CaltechAUTHORS
  A Caltech Library Service

Possible Chemical Transformations in Snow and Ice Induced by Solar (UV PHOTONS) and Cosmic Irradiation (MUONS)

Hoffmann, Michael R. (1996) Possible Chemical Transformations in Snow and Ice Induced by Solar (UV PHOTONS) and Cosmic Irradiation (MUONS). In: Chemical Exchange Between the Atmosphere and Polar Snow. NATO ASI Series. No.43. Springer , New York, NY, pp. 353-377. ISBN 978-3-642-64730-7. https://resolver.caltech.edu/CaltechAUTHORS:20150810-152944129

Full text is not posted in this repository. Consult Related URLs below.

Use this Persistent URL to link to this item: https://resolver.caltech.edu/CaltechAUTHORS:20150810-152944129

Abstract

Over the last decade there has been a growing interest in the chemical composition of the snow packs in the polar regions (Bales and Wolff, 1995). Delmas (Delmas, 1992; Delmas, 1994) has noted that “information recorded in polar ice cores over the last several hundred millennia is invaluable to studies aimed at understanding the pre-industrial environmental system and anticipating the future evolution of the climate and the atmosphere.” For example, the isotopic composition of the ice (H_2O) matrix is a reliable paleothermometer. From the analysis of deep Antarctic and Greenland ice cores the ice age environmental conditions appeared to correspond to about 6 °C cooler temperatures and atmospheric CO_2 and CH_4 levels lower by factors of nearly 2 and 4, respectively. The biogeochemical cycles of S and N also appear to be affected by climatic changes that result in modifications in the source intensity and the transport of gaseous precursors. Even though atmospheric sulfate is derived principally from marine biogenic sources (i.e., dimethyl sulfide emission), cataclysmic volcanic eruptions can contribute sporadically to the atmospheric sulfur budget through large point source emissions of SO_2. These events are ultimately detected in polar ice as H_2SO_4 spikes. Nitrate, which is the next most abundant anion found in polar snowfall, exhibits concentration changes that are poorly understood, but which could be linked with the polar ozone hole formation. In addition to ions derived primarily from gas-to-particle conversions, continental dust and sea-spray aerosol components are also present in the ice at much higher concentrations during ice ages than during interglacial periods due to an intensification of their production and long range transport under glacial climatic conditions.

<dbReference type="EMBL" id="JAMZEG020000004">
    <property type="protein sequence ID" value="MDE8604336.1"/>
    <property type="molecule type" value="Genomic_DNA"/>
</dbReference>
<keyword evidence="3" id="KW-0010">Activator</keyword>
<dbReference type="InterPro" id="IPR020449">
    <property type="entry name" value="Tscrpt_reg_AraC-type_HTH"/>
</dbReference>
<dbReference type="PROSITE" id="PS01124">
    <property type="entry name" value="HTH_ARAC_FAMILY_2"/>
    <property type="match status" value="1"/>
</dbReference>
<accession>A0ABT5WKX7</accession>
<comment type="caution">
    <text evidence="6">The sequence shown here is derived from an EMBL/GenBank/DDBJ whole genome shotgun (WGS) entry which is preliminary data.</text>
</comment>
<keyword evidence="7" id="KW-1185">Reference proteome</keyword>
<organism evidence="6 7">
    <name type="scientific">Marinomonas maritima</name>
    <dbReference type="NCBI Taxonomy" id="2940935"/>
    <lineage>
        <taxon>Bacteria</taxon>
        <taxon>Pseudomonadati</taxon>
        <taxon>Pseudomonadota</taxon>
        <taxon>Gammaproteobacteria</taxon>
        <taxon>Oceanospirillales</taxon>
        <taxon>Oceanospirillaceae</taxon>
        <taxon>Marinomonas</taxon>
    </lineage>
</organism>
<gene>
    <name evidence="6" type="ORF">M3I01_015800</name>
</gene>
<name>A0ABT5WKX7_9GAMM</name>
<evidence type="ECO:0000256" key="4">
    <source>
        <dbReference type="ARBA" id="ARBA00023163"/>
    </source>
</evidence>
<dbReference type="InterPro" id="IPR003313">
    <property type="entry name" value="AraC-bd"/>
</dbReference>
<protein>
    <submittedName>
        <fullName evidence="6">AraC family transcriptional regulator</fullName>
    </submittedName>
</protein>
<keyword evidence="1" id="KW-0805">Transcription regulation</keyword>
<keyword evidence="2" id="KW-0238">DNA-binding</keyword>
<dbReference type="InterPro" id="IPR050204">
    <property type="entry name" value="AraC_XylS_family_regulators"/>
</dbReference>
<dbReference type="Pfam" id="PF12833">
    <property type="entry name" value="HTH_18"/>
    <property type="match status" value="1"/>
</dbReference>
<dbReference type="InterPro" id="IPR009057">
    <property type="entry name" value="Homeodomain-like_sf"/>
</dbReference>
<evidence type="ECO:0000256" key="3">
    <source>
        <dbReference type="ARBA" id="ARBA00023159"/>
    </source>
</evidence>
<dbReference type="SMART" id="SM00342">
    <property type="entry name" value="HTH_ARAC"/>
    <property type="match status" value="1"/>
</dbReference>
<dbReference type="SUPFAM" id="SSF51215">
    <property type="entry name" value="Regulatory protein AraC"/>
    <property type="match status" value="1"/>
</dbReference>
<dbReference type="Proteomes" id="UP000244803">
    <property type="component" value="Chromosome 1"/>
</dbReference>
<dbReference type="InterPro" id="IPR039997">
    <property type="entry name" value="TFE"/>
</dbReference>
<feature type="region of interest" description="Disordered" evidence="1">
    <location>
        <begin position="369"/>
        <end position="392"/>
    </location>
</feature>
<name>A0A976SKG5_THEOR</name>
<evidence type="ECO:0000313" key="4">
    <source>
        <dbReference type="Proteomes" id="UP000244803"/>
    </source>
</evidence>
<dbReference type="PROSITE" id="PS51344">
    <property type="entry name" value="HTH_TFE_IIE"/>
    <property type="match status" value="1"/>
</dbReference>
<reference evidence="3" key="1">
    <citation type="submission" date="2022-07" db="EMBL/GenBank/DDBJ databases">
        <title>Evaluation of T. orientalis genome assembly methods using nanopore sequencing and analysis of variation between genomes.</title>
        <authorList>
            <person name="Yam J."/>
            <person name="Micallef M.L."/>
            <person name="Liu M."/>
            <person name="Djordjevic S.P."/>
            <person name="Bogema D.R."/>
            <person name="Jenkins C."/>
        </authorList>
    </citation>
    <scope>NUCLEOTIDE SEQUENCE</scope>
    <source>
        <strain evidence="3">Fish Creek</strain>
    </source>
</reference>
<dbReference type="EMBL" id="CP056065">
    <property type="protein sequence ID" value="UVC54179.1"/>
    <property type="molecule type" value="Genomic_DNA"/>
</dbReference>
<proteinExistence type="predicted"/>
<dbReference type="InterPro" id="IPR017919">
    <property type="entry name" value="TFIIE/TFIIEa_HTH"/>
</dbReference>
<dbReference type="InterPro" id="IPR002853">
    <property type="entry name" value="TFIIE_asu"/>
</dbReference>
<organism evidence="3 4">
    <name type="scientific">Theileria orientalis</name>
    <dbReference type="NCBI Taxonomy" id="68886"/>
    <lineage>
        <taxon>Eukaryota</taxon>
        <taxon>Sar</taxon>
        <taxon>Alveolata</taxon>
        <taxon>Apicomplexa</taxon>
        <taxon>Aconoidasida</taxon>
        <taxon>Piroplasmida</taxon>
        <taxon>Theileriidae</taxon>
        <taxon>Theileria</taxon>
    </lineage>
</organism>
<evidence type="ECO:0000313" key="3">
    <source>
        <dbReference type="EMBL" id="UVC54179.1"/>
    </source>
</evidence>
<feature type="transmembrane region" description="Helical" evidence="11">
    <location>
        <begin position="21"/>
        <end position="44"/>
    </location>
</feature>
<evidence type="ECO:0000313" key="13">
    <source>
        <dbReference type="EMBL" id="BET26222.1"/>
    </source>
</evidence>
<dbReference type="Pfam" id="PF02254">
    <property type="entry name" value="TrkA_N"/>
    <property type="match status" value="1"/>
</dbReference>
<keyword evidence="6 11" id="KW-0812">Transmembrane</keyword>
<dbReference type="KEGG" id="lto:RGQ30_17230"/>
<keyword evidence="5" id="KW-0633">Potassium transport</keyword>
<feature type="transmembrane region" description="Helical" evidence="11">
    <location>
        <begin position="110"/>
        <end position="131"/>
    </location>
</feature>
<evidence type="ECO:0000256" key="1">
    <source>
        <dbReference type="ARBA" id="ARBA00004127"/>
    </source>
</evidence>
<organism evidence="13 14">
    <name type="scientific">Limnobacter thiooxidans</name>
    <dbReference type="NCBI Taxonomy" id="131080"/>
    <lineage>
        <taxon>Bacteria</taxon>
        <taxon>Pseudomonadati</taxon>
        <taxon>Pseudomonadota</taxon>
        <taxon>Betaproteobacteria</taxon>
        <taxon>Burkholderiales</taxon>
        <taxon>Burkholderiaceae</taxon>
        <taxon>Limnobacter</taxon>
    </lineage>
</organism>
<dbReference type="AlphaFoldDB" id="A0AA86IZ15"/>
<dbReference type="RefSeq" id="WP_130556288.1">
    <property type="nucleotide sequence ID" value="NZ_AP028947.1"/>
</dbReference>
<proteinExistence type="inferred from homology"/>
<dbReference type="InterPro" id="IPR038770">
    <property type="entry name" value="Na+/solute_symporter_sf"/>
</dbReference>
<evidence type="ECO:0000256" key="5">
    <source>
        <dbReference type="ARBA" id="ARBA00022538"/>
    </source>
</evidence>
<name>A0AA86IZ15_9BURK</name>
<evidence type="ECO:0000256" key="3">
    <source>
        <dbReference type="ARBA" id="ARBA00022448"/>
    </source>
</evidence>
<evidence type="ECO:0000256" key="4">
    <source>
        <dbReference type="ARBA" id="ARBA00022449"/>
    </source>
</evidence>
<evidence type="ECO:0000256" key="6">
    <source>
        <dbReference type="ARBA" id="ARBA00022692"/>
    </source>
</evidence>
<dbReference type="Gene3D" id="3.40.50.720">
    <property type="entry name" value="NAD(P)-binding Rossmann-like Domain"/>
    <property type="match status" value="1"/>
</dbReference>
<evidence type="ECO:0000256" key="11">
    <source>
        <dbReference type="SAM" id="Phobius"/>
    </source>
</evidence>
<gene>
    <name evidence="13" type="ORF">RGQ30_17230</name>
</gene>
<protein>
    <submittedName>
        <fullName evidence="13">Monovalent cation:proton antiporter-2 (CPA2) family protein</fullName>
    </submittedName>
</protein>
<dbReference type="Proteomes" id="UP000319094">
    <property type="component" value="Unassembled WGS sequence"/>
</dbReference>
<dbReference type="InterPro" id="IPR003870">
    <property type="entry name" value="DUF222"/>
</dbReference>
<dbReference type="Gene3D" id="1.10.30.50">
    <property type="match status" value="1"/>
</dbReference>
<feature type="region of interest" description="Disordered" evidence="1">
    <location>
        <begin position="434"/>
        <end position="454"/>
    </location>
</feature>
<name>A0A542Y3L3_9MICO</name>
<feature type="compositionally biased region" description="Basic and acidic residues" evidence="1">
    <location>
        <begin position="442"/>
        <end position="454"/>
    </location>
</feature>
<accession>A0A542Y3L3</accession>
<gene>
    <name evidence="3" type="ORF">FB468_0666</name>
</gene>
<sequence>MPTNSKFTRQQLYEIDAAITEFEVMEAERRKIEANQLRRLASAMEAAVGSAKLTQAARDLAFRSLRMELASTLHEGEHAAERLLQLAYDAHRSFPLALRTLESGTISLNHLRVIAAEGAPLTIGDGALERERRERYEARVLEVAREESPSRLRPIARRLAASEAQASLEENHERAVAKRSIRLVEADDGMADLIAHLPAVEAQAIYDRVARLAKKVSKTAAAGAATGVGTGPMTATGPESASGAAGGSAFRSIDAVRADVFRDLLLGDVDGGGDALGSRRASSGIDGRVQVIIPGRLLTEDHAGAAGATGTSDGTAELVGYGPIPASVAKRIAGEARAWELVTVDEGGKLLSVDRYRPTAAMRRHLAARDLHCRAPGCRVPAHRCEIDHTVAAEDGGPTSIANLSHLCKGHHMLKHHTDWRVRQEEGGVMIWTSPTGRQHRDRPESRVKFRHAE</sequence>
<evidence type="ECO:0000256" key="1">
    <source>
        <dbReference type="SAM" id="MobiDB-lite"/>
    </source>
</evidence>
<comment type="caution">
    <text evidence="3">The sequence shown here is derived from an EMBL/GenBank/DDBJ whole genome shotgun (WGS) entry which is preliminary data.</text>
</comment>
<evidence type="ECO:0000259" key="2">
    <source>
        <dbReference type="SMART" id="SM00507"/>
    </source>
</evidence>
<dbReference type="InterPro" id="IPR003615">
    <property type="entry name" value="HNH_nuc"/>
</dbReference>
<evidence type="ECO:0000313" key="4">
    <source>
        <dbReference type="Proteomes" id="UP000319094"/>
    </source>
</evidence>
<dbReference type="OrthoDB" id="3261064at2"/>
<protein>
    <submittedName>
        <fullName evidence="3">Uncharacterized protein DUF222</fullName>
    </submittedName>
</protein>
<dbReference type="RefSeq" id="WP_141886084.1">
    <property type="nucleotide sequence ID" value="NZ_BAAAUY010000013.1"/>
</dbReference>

Item Type:Book Section
Related URLs:
URLURL TypeDescription
http://dx.doi.org/10.1007/978-3-642-61171-1_16DOIArticle
http://link.springer.com/chapter/10.1007%2F978-3-642-61171-1_16PublisherArticle
ORCID:
AuthorORCID
Hoffmann, Michael R.0000-0002-0432-6564
Additional Information:© 1996 Springer-Verlag Berlin Heidelberg.
Series Name:NATO ASI Series
Issue or Number:43
Record Number:CaltechAUTHORS:20150810-152944129
Persistent URL:https://resolver.caltech.edu/CaltechAUTHORS:20150810-152944129
Usage Policy:No commercial reproduction, distribution, display or performance rights in this work are provided.
ID Code:59361
Collection:CaltechAUTHORS
Deposited By: Ruth Sustaita
Deposited On:11 Aug 2015 17:18
Last Modified:03 Oct 2019 08:46

Repository Staff Only: item control page